Pressure to reduce winter time smog is fuelling criticism at rural land owners burning off horticultural waste, but doing so within the guidelines managed by the Hawke's Bay Regional Council.
There were tight rules around outdoor fires within the Napier and Hastings air sheds in an attempt to comply with national air quality standards to reduce pollution.
Te Mata Mushrooms, in rural Havelock North, held a controlled burn off on Saturday. Regional council staff visited the site to check the fire would be managed correctly and the site was not in the Hastings air shed. But when the fires were lit on Saturday, more smoke than anticipated was produced, and was visible kilometres away.
Reader Mark Todd snapped a photo of the fire and asked: "How can rural people pollute the air for days ... when the rest of us have been told to install new fire places and burn dry wood."
Te Mata Mushrooms owner Michael Whittaker said the company did all it could to make sure it complied with the rules.
"There was more smoke than we expected and I apologise to people for that.
We followed the regional council requirements to the letter of the law and I am sorry there was more smoke than anticipated."
Mr Whittaker agreed there was now more public pressure for people to stop burning fires in backyards and, in particular, in rural areas where smoke could blow over urban centres.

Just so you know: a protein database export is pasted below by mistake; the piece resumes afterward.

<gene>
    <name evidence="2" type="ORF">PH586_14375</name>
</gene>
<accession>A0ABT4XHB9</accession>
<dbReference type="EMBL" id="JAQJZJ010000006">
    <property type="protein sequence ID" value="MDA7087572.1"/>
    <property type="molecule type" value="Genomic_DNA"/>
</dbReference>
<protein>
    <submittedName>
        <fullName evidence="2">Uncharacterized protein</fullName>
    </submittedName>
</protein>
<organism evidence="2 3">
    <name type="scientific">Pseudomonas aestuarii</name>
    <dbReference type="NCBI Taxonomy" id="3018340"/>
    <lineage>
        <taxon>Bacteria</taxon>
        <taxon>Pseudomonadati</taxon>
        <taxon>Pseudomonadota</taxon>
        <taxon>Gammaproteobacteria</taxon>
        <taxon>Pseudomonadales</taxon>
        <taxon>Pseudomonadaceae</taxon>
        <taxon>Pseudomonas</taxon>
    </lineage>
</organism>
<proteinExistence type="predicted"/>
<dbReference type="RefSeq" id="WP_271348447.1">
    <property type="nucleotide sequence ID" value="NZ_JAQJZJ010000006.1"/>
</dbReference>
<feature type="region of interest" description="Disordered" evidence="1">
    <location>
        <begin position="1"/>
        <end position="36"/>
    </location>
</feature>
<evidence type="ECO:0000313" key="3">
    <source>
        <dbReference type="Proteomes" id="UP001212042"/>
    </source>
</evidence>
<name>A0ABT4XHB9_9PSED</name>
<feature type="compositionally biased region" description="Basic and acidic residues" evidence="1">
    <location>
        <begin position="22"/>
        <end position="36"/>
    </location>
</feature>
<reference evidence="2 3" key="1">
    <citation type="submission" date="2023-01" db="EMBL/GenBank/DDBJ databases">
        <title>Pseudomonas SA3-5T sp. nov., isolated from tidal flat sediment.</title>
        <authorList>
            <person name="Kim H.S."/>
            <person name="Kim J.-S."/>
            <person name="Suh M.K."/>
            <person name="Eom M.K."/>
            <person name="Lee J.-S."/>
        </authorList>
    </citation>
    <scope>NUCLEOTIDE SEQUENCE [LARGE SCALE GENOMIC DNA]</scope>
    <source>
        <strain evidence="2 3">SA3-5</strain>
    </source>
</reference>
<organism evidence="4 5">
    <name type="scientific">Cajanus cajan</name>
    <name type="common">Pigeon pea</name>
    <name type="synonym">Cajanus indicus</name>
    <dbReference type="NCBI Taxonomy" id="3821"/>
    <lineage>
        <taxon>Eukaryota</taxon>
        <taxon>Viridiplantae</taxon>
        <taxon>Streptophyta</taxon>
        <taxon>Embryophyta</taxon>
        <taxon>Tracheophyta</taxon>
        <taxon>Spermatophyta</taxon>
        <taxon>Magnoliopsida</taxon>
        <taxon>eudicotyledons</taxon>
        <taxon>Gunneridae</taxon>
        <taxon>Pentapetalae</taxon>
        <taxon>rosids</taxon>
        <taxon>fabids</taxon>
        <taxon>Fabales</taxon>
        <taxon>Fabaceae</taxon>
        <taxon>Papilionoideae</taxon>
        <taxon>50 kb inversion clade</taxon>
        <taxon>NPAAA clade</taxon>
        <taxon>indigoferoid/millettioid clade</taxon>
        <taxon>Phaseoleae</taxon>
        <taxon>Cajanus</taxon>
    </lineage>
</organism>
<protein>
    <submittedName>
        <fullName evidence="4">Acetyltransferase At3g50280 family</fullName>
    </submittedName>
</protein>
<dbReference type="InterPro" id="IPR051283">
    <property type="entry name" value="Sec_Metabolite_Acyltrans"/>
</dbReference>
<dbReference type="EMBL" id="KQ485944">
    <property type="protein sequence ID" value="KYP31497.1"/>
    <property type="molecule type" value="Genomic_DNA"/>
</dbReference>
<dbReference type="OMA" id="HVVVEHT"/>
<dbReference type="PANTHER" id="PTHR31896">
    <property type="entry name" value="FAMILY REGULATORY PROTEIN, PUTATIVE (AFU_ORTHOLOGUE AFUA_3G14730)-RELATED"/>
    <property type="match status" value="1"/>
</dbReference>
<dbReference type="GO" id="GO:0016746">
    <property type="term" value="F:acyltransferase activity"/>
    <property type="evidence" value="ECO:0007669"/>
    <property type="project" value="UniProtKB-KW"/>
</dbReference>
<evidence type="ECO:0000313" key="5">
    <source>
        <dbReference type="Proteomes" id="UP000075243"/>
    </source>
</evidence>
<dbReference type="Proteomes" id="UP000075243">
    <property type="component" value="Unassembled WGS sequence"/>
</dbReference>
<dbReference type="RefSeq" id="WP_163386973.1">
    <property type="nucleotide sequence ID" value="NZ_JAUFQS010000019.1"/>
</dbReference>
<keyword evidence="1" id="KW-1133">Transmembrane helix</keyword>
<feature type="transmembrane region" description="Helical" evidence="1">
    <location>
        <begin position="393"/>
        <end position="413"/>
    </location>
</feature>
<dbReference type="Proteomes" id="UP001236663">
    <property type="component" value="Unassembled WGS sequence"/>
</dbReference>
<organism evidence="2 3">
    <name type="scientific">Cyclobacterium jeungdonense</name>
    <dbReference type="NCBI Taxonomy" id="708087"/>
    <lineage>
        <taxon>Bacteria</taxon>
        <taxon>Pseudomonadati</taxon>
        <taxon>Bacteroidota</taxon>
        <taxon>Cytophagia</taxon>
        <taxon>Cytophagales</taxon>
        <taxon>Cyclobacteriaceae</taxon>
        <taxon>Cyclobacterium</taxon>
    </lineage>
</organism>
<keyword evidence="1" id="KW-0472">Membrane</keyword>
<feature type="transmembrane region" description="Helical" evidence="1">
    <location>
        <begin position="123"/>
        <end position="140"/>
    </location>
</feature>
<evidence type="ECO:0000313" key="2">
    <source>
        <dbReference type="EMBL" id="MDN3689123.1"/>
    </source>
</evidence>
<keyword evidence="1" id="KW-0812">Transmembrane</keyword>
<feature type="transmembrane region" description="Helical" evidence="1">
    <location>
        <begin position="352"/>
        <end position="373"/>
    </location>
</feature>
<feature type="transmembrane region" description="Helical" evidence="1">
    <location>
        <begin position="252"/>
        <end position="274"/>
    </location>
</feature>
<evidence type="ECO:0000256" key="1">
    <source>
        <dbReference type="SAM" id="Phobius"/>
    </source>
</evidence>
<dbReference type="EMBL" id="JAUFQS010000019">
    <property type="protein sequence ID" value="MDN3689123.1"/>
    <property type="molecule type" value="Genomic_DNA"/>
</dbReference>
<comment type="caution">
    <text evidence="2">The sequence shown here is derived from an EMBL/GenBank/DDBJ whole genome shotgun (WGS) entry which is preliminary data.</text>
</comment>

"We are certainly keeping pace with public concern and it is something important to us, especially in other areas of our operation at Te Mata Mushrooms."
The regional council said it received one complaint about the smoke and visited the site. It was outside of the air shed and advice was given to prevent a similar problem in the future.
Council's senior scientist climate and air, Dr Kathleen Kozyniak, said Napier and Hastings air sheds had exceeded the national environmental standards for PM10, or fine particles, allowed to be released into the air.
She said the type of PM10 pointed to home heating domestic fires as the key contributor to the breaches. "Hence there is no getting away from having to address that issue and to encourage city people to adopt clean heating methods."
Dr Kozyniak said burning material in rural areas was "fairly isolated" in terms of land area, tended to be short-lived, and fewer people were exposed to it.
Rural fires occurred mostly during the day when wind dispersed the smoke.
"However, if it is causing a nuisance beyond the property it's located in, including affecting visibility on nearby roads, then people can get in touch with us and our compliance team," she said.
"If the rural land is within the Napier and Hastings air sheds, there are rules about the burning of material during the late autumn and winter months."